Japan Takes 1st Place Fossil of the Day for KP Attack, U.S. Scores 2nd and 3rd

8 December 2010

Cancun, Mexico – Japan earned a 1st place Fossil for its continued efforts to kill the
Kyoto Protocol by preventing a second commitment period from moving forward.
The United States, fresh off its first, and 1st place, Fossil in Cancun yesterday, earned
its first 2nd and 3rd place Fossils for slowing technology transfer and developing
country adaptation support.

The Fossils as presented read:
"The United States wins the 3rd place Fossil. Congratulations US – Technology
transfer has been a core commitment since the beginning of the Convention, and
we’ve already wasted too much time discussing how to do it. A workable proposal is
finally on the table and everyone else is willing to go with it and establish the new
technology mechanism here in Cancun. But yesterday, you made it clear that in your
view, the Parties should only ‘consider’ establishing it.

That’s strange, given that the Copenhagen Accord clearly states that leaders agreed to
‘establish a Technology Mechanism’, ‘operational immediately’. We are surprised
you are going back behind what heads of state already agreed to and try to renegotiate
a deal struck a deal struck among world leaders. For the last year, most parties in the
technology negotiations have been working hard to answer the remaining questions
and a lot of progress was made in Cancun. While everyone else is being flexible, your
obstructionism is blocking any progress.

The US championed the need for a technology center and network and you are
developing some regional center pilots, so why the heartburn on the proposal on the
table? Concerns by US clean tech companies about being under a burdensome and
bureaucratic UN body are misinformed; what our warming world needs is precisely
what a multilateral mechanism can deliver: coordinated planning and implementation
to speed-up and scale-up the what poor countries and communities need to transition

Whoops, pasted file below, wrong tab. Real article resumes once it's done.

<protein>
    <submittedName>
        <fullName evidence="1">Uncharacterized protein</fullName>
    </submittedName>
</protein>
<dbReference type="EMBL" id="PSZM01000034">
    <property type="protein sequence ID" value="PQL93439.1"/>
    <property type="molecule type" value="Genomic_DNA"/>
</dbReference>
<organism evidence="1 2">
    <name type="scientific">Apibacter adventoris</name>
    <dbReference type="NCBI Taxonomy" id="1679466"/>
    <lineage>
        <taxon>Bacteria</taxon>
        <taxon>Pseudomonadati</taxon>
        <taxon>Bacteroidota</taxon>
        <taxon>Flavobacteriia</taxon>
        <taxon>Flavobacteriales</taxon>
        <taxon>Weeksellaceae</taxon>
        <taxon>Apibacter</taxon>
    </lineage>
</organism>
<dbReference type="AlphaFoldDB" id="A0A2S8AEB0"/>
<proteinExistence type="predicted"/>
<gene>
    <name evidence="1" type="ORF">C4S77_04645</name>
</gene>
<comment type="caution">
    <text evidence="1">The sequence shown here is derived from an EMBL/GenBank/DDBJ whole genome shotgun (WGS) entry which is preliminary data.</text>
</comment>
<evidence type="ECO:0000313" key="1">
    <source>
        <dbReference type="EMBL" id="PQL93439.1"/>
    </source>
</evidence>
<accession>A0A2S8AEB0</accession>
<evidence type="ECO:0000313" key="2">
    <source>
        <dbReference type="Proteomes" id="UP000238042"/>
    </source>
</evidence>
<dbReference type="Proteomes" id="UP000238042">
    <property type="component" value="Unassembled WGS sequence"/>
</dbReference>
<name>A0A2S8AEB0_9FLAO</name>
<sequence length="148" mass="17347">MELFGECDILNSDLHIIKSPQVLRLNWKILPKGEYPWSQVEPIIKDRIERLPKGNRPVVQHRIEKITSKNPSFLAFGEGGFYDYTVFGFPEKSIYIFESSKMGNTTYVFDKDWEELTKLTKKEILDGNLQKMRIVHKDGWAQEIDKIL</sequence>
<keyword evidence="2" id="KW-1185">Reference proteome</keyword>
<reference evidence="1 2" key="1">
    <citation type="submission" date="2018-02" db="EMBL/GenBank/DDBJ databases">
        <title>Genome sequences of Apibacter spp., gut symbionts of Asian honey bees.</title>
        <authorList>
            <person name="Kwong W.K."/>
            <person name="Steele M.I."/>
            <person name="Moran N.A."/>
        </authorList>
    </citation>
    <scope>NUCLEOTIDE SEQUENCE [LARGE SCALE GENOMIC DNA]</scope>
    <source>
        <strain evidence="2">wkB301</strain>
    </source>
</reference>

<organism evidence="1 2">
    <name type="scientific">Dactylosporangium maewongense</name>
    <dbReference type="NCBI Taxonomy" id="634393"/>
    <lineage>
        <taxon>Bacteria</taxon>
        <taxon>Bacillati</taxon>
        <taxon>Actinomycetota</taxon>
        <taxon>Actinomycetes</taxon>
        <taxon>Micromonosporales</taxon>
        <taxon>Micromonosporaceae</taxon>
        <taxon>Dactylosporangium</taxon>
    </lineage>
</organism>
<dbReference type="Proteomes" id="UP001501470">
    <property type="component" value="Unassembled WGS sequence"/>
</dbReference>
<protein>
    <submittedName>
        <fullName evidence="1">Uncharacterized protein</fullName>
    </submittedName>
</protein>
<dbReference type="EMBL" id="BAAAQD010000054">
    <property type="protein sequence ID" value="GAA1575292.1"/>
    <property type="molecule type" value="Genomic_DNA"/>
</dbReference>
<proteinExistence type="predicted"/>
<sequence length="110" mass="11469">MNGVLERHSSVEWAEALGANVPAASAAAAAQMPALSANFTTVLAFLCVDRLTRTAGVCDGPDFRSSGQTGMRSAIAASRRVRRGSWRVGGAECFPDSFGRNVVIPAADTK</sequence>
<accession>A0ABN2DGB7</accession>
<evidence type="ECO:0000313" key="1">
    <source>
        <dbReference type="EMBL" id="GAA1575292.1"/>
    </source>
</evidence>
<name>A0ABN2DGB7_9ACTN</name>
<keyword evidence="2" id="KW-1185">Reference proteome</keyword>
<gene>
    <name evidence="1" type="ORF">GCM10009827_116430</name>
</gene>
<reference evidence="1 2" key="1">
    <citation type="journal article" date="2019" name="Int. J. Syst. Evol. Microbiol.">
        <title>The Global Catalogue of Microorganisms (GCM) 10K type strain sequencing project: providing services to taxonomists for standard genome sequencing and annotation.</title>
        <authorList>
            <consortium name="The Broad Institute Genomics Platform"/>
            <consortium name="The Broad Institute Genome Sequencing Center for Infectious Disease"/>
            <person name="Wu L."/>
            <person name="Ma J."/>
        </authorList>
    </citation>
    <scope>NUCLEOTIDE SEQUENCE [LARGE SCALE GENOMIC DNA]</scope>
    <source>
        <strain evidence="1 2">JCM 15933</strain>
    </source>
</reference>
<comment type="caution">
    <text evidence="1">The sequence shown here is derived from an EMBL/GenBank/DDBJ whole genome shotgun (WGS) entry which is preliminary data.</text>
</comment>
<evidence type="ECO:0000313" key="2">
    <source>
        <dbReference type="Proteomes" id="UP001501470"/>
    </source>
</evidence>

quickly to a low-emissions future."

"The USA wins the 2nd place Fossil for delaying agreement on the establishment of
an Adaptation Committee, which is demanded by developing countries to improve
coherence and coordination of adaptation under the Convention. The US continues to
insist on clarification of the functions and asked in Cancun whether this could not be
dealt with under SBSTA, an approach which they had rejected some years ago when
it was on the SBSTA agenda. The Convention process requires a dedicated
institutional arrangement on adaptation which can initiate further action, not limited to
technical advice. This function cannot be fulfilled by existing institutions outside the

"The 1st place Fossil goes to Japan. Although the Minister arrived on Sunday, Japan
has not yet changed its position of rejecting to put its target for the second
commitment period of the Kyoto Protocol, which virtually kills the future of the
Kyoto Protocol. Despite the plea from all around the world, even in the midst of the
isolation (with hidden allies consisting of Russia and Canada), Japan's inflexibility
endangers the whole discussion of the future framework at CANCUN, which the earth
desperately needs."

About CAN: The Climate Action Network is a worldwide network of roughly 500
Non-Governmental Organizations (NGOs) working to promote government and
individual action to limit human-induced climate change to ecologically sustainable
levels. www.climatenetwork.org

About the fossils: The Fossil of the Day awards were first presented at the climate
talks in 1999  in Bonn, initiated by the German NGO Forum. During United Nations
climate change negotiations (www.unfccc.int), members of the Climate Action
Network (CAN), vote for countries judged to have done their 'best' to block progress
in the negotiations in the last days of talks.


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